SevenStreets wasn’t nervous. We had agreed to give a talk at Ignite Liverpool’s fourth event, on a subject we weren’t entirely sure about, with virtually no preparation. No, we weren’t nervous. But we were lost.
Despite knowing Liverpool fairly well, SevenStreets was not familiar with the Liverpool Medical Institute. It’s one of those buildings you will have seen many times before, without paying much attention to.
That’s a shame, because the Institute is a fascinating and rather beautiful place; all oak and mosaic tiles and open fireplaces and, er, skulls.
There’s a fearsome library of medical texts going back 300 years too, and a quaint old bar dated back as far about 1974 – at a guess – serving beer and nibbles. But there’s a rather more uncomfortable angle to the building that serves to add to its atmosphere.
The Institute was the venue for the meeting that ended in the foundation of the Liverpool branch of the Eugenics Education Society on 20 October 1910; a society that featured many prominent members of the University of Liverpool and invited only men and women deemed sufficiently intelligent. Quite what they might have made of Ignite Liverpool’s fourth night is up for debate.
We eventually managed to locate the entrance in the wedge-shaped building, around the back, and track down some fellow Liverpool tweeters and bloggers.
Standing in the wood-panelled Oak Study, ringed with dusty, leather-bound tomes, a collection of Liverpool’s journos, bloggers and snappers look like nothing less than the League of Extraordinary Gentlemen.
There’s snapper Peter Goodbody who’s giving a talk tonight on the Festival au Desert. And over there is famed Liverpool blogger Stuart Ian Burns. Also arriving is local NaNoWriMo coordinator Rosie Harris, set to deliver a talk on haunted dolls. Daily Post journo Alistair Houghton will be delivering a talk simply titled ‘Hull’.
The Institute feels like a forum for plans to be hatched, and secret meetings to be held – but a discussion of how and why Christmas means rouged cheeks, voluminous bloomers and fake breasts for grown, muscled men also seems apt.
There’s time for a quick beer and we shuffle into the impressive lecture theatre, its glass dome covered for tonight’s proceedings.
Host Neil Morrin jokes that dissections would historically take place on the large, high desk at the front. But it doesn’t seem particularly unlikely. We wonder if, downstairs, there are old, dank, tiled cellars that might once have housed terrible things.
Fortunately, there are no such terrible things happening upstairs. Ignite talks consist of 20 slides that auto-forward every 15 seconds – more on that later – regardless of whether the speaker is ready or not. A certain amount of preparation, confidence, familiarity with subject and presentation, and unflappability are required.
The presentations can take in absolutely any topic, with the loose aim to be informative on a given subject. ‘Enlighten people, but make it quick’, runs the tagline.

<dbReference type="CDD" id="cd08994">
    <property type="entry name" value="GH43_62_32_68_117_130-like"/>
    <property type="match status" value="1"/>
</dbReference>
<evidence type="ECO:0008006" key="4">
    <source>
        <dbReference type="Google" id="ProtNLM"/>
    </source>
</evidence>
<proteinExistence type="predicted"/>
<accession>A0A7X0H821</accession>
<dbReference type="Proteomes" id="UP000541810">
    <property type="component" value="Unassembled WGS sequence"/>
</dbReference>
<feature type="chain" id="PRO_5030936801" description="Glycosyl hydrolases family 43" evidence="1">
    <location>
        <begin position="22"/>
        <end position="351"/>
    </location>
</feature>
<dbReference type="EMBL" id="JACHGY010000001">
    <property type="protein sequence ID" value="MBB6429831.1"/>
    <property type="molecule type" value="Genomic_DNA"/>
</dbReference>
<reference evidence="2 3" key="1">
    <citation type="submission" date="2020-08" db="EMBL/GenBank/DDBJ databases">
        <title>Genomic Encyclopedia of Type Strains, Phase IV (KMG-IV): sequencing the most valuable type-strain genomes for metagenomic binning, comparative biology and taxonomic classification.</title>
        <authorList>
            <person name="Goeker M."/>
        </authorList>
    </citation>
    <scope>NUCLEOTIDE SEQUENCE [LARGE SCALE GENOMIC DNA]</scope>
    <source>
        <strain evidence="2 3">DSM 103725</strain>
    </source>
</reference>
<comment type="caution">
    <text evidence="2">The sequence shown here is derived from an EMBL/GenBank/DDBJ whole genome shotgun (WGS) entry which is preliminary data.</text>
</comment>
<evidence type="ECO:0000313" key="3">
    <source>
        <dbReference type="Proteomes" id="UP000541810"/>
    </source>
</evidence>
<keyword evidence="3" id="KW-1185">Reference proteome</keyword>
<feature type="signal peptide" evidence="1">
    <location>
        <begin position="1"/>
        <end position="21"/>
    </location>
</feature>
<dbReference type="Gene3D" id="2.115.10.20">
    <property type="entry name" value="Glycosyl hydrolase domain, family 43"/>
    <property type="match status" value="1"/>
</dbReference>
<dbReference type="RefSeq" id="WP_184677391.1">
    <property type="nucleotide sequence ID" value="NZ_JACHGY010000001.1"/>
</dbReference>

Thusly, topics as diverse as scouting, kitchen design, panto daming, DIY shed-builidng, using independent shops only, a remote African festival, ideas and thinking, military misuse of PowerPoint, Hull, NaNoWriMo and writing speculative fiction come and go in quicktime.
All of the talks are enjoyable, but if there’s something that doesn’t do it for you, there’ll be another along in a minute. It’s like the tapas of lecturing, but the emphasis is always on fun.
SevenStreets delivered a fairly shambolic talk on naming websites and publications, taking in the long gestation of the SevenStreets name. Unfortunately, we’d misread the instructions and delivered a talk consisting of 15 slides timed at 20 seconds each – the wrong way round – leaving us desperately pushed to complete our talk within the allotted time.
Nevermind, with an indulgent audience and a machine-gun delivery we managed to get through, bombarding the audience with a nonsensical mix of Jimmy Corkhill, Tim Vine and a hybrid human-feline creature called Mike Cat.
There are post-mortems. Were there post-mortems here in the past? Maybe. Certainly important deeds were discussed and grand plans fomented.
Ignite – hosted and curated by the formidable How-Why-DIY team – also feels like a fertile place, with enquiring minds coming together to create something valuable and enjoyable.
There’s an interesting circularity to the choice of venue. 100 years and one month ago another collection of bright minds were discussing ways to improve the human race by removing the poor, different and disabled from the gene pool.
Ignite brought people together to discuss building sheds for under a grand, a dispossessed Saharan tribe and the largest Chinese restaurant in the UK. An altogether more fitting use for one of Liverpool’s architectural gems.